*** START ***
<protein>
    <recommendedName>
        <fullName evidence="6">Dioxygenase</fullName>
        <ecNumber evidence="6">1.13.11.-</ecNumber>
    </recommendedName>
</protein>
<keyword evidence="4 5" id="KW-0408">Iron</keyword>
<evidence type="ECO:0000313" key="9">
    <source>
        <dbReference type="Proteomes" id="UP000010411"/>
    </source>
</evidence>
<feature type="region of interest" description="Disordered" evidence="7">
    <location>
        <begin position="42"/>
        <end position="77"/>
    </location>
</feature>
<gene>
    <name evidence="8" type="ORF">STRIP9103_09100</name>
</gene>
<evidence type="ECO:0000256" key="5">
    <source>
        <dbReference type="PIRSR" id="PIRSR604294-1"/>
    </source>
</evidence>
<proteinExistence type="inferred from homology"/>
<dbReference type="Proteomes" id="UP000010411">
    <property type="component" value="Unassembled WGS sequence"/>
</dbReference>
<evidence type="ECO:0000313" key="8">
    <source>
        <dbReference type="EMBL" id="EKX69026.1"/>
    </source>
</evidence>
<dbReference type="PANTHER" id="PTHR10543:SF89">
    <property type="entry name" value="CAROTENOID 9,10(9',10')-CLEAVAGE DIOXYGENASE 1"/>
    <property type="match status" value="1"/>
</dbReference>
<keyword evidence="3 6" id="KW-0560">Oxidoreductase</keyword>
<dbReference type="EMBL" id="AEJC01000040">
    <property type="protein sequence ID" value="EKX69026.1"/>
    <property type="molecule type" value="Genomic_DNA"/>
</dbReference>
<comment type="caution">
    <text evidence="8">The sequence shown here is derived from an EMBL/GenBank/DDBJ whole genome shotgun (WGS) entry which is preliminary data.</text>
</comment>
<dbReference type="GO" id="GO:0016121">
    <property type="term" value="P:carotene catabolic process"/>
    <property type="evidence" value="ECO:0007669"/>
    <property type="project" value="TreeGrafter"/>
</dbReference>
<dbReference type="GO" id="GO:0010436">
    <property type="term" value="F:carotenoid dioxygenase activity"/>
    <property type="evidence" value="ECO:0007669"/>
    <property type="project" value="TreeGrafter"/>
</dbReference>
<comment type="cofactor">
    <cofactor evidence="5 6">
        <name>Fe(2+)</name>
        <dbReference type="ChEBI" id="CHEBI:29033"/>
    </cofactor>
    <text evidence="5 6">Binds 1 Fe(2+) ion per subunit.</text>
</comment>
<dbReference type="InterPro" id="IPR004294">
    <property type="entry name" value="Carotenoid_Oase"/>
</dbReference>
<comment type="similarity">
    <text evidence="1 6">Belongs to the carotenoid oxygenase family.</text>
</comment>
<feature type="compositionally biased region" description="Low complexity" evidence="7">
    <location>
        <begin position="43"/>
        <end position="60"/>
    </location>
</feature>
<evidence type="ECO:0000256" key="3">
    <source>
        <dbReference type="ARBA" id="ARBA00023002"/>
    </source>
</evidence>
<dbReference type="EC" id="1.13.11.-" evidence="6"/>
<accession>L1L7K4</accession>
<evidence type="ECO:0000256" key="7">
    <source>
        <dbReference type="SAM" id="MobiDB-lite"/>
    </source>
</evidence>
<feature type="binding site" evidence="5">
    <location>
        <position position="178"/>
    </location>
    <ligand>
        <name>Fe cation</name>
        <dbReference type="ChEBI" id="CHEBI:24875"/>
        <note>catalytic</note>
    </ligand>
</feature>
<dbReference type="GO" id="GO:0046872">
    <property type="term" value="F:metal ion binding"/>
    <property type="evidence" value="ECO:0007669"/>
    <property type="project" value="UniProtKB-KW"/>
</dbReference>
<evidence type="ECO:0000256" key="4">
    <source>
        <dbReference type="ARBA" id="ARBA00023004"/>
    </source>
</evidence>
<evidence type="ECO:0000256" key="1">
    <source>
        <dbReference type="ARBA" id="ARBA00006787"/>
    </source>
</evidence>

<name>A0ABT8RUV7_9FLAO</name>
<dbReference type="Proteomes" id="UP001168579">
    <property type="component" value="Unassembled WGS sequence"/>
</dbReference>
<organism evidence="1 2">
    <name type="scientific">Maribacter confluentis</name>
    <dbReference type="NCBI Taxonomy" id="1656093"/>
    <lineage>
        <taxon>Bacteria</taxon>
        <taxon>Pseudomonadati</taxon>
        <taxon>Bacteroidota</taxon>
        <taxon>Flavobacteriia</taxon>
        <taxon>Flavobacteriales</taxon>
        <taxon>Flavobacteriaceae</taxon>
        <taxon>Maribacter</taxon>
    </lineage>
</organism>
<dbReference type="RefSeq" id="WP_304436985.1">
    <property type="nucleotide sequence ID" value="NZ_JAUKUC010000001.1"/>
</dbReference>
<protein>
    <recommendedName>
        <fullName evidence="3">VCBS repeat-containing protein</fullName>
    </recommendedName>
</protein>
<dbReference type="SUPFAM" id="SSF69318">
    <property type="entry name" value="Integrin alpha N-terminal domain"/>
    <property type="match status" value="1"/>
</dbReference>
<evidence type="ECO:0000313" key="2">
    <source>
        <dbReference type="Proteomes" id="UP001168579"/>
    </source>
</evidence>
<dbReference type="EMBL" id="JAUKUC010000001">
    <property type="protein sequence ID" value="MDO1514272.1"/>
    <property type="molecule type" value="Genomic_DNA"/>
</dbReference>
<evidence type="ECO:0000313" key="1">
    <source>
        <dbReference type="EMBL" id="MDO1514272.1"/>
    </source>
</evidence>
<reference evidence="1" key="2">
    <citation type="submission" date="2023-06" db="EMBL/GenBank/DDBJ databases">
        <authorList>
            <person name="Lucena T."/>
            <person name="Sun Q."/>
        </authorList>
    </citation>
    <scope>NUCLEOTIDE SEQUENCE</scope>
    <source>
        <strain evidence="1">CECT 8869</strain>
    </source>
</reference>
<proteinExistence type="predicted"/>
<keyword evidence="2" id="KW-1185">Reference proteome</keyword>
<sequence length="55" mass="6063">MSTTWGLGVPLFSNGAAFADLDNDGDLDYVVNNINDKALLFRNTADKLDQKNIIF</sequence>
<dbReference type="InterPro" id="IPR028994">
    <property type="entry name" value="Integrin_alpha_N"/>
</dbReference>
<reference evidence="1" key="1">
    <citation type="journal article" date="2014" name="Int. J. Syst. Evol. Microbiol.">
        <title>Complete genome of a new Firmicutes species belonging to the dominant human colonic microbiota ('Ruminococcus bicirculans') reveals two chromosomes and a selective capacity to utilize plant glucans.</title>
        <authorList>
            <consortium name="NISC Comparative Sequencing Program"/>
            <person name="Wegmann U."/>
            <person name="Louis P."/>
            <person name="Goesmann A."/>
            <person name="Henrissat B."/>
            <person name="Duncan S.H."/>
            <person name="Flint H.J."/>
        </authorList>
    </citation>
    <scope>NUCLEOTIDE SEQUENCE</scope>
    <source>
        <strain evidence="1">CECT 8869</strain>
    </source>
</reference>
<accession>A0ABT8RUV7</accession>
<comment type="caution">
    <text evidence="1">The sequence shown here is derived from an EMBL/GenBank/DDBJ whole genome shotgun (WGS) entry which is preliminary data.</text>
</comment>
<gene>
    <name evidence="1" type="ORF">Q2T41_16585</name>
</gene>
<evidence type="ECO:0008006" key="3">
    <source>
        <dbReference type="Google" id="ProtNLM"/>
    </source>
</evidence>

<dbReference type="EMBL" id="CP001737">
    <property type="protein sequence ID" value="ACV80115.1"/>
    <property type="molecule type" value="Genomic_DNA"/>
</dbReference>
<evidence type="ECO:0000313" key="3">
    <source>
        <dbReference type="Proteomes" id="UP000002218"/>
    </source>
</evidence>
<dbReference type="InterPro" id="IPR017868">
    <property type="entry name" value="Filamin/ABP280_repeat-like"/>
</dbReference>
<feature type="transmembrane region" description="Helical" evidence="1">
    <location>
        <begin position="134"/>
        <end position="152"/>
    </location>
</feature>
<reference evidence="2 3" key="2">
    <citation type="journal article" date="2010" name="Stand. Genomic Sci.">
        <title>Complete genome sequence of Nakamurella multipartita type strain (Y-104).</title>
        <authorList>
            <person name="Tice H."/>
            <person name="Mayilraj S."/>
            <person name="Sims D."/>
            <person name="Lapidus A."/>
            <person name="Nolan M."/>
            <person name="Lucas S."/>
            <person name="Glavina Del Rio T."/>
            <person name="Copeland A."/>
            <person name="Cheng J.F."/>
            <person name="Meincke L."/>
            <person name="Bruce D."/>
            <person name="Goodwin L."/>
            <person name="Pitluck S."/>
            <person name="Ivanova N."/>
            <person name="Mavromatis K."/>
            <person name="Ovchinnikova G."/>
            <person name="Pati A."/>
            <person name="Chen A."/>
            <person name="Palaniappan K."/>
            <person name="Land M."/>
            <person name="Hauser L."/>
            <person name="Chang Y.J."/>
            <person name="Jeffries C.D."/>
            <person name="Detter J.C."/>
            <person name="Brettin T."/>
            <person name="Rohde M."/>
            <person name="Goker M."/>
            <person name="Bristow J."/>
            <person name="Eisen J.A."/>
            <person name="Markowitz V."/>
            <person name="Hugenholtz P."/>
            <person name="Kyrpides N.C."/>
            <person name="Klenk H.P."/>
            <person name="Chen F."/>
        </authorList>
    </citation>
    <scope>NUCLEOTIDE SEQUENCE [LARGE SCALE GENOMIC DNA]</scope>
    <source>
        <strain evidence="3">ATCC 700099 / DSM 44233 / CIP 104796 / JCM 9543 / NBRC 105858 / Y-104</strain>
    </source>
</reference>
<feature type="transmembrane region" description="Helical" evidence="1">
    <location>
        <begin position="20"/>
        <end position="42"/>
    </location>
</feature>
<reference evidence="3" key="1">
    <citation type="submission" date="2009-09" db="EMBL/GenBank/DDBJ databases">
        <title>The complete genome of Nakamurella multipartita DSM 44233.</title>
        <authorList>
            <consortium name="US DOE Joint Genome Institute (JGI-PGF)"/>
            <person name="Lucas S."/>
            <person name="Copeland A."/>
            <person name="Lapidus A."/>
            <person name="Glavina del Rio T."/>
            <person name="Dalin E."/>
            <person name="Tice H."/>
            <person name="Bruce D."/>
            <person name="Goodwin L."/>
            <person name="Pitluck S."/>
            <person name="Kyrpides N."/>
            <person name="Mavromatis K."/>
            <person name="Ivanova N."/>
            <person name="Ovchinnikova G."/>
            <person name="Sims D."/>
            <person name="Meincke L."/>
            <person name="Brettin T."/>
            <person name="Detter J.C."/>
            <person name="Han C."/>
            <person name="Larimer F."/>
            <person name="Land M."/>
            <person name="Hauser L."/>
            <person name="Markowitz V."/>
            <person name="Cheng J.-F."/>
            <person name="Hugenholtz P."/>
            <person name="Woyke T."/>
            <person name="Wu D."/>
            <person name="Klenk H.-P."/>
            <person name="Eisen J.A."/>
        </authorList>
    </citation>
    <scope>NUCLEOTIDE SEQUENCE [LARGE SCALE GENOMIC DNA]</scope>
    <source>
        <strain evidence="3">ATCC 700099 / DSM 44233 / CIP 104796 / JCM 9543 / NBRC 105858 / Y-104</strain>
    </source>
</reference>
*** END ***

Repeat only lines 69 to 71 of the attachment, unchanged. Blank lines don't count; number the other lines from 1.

    <text evidence="1 6">Belongs to the carotenoid oxygenase family.</text>
</comment>
<feature type="compositionally biased region" description="Low complexity" evidence="7">